The balance is tilting in Pakistan's favour

A. Jalil

November 22, 1999

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Hobart, Nov 21: The outcome of this Test, which has had innumerable twists and turns may well hinge on the unpredictable Tasmanian weather. Rain has been forecast but if it should stay away Pakistan having a firm grip on the match should wrap it up sometime before mid-afternoon.

That is not to say that even at this stage trailing so far behind and requiring as many as 181 runs for an improbable victory, Australia are not going to contest the issue. They undoubtedly felt the enormity of their task that lay ahead when Pakistan set them such a formidable target of 369 runs, but despite that they have made quite a fist of their response.

For a very considerable period this morning Australia, in their batting, clearly indicated that they were going to push Pakistan all the way. Their innings was well in progress for the loss of just one wicket when suddenly the variation in Pakistan's attack rocked the Australians back on their heels. Azhar Mahmood with his medium pacers had done the trick after the blitz carried out by Shoaib Akhtar, Waqar Younis and Wasim Akram had been thwarted

Giving the impression that he was still quite undeterred with the loss of two wickets in successive balls, Steve Waugh, the most pugnacious of batsmen, frustrated Pakistan for near enough an hour and a half along with Justin Langer, while Wasim Akram constantly kept varying Pakistan's attack. It paid off eventually with Saqlain, the hero of Pakistan's bowling in the first innings, accepting a low return catch.

Once again, as it happened earlier in their innings, the fall of a wicket brought another straightaway. This time Akram himself trapped Ricky Ponting right in front of his stumps. The fall of this wicket was not just a blow to Australia, as Ponting was the last of the specialist batsmen but a major disappointment to the crowd as he is the local hero, the only player from Tasmania in the present Australia team

For Ponting it was also a personal crisis. He had been dismissed without scoring for the third consecutive time in Tests. He has collected a pair in this Test following the nought in Brisbane a fortnight ago.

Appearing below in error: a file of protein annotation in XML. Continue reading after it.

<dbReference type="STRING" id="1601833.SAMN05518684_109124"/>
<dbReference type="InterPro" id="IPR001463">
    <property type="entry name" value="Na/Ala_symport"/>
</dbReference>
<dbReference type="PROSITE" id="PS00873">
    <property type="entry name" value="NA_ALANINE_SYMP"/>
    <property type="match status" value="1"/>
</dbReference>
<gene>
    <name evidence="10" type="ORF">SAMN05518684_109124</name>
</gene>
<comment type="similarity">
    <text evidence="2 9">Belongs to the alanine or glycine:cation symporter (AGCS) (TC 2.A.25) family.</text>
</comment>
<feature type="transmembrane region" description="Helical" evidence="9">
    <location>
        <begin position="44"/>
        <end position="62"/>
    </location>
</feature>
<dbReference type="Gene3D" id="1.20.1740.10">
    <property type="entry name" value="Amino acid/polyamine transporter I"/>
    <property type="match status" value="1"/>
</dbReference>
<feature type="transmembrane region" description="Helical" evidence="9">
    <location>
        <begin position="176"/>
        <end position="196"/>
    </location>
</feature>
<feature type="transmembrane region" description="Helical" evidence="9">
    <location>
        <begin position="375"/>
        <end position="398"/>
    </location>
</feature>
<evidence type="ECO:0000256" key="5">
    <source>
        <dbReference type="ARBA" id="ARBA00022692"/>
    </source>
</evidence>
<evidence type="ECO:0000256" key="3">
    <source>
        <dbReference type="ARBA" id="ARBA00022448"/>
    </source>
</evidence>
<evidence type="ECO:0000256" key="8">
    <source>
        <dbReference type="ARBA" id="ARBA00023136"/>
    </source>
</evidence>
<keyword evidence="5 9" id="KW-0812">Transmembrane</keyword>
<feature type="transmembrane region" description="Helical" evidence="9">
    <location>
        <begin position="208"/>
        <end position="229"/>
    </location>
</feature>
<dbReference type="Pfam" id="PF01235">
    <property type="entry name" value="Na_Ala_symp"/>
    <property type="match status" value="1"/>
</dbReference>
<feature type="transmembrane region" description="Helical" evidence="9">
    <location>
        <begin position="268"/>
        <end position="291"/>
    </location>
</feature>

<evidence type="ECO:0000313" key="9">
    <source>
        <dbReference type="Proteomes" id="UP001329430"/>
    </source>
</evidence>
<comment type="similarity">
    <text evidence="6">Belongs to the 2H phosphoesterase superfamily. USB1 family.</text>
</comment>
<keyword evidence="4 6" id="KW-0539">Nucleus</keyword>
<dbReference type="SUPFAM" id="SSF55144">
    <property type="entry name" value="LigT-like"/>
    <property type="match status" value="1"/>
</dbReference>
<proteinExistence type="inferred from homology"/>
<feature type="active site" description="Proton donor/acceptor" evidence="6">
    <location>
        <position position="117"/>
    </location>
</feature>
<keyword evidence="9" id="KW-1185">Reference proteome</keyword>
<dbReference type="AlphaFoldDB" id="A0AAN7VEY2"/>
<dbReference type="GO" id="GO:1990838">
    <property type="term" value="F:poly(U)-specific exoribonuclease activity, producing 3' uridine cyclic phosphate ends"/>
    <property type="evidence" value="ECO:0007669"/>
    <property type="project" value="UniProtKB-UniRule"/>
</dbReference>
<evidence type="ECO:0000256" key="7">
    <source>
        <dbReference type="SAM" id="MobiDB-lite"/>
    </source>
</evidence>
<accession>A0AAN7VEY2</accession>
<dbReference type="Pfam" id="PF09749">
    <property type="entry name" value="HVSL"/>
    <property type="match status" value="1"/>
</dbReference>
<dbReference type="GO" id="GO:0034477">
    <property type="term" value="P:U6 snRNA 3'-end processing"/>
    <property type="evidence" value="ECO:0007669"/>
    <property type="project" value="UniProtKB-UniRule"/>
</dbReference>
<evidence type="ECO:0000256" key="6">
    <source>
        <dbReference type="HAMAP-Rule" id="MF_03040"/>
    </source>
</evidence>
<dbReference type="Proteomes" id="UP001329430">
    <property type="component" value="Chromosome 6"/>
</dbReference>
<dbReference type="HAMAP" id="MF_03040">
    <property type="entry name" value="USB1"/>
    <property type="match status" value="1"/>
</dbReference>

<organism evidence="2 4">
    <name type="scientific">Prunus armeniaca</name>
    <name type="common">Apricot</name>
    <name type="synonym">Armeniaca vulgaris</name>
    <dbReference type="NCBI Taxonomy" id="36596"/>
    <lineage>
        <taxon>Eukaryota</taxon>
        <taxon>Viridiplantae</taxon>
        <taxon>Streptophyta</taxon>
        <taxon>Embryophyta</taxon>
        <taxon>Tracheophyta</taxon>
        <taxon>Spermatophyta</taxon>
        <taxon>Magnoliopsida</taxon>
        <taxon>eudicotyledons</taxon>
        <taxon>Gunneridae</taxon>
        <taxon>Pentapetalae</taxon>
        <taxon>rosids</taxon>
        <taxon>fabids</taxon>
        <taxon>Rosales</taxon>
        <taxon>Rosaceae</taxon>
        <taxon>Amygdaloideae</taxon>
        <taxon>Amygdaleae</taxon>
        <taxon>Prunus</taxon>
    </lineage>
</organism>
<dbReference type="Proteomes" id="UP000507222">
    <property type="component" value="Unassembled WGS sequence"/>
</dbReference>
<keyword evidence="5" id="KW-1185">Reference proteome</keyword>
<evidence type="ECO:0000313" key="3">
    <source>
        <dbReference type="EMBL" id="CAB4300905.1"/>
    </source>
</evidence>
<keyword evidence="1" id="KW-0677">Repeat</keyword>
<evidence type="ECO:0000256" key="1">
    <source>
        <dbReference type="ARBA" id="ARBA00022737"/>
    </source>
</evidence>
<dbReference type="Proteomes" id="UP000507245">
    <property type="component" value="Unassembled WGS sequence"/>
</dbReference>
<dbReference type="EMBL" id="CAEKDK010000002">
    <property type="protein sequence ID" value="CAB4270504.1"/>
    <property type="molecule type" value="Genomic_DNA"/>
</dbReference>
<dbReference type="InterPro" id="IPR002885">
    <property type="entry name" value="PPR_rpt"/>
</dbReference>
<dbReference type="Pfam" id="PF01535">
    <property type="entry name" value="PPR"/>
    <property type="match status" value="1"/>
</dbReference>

Although Pakistan were back dictating the terms once again with the score on 126 for 5, Australia, with Langer continuing the good work of his first innings kept extending Pakistan. Wicket-keeper Adam Gilchrist who is nearing a half-century and Langer who already has reached his second of the match, will have to be separated early in case Pakistan are to lose valuable time owing to the weather. They had lost the opportunity of bowling a couple of overs more today when bad light stopped play early.

Pakistan's bowlers will have to show an urgency when play resumes on the final day. The pitch remains perfect for batting but the bowling options available to Pakistan is the key. Both Wasim and Waqar move the ball in the air and the former, in particular, off the pitch as well, both ways. Shoaib will be a force, he reached almost 96 mph today. Azhar Mahmood proved to be so effective and Saqlain so deceptive both in flight and spin as he showed in the first innings.

As it stands, the balance is considered to be tilting very much in favour of Pakistan. To chase 369 runs is always a tall order for any side. History is a little against Australia for a start. In 120 years of Test cricket,Australia has scored 300-plus runs to win only five times. The last time they reached a similar target to win was in 1978 when they scored 362 for 7 against West Indies, in Guyana, when the Windies were a weakened side because of Kerry Packers World Series.

The highest ever run chase by Australia was back in 1948 in England, by Sir Donald Bradman's team that made 404 for 3. If the weather holds they do not expect more than light showers - Pakistan will win comfortably. There is an abundance of enthusiasm and ability in the team

© Dawn

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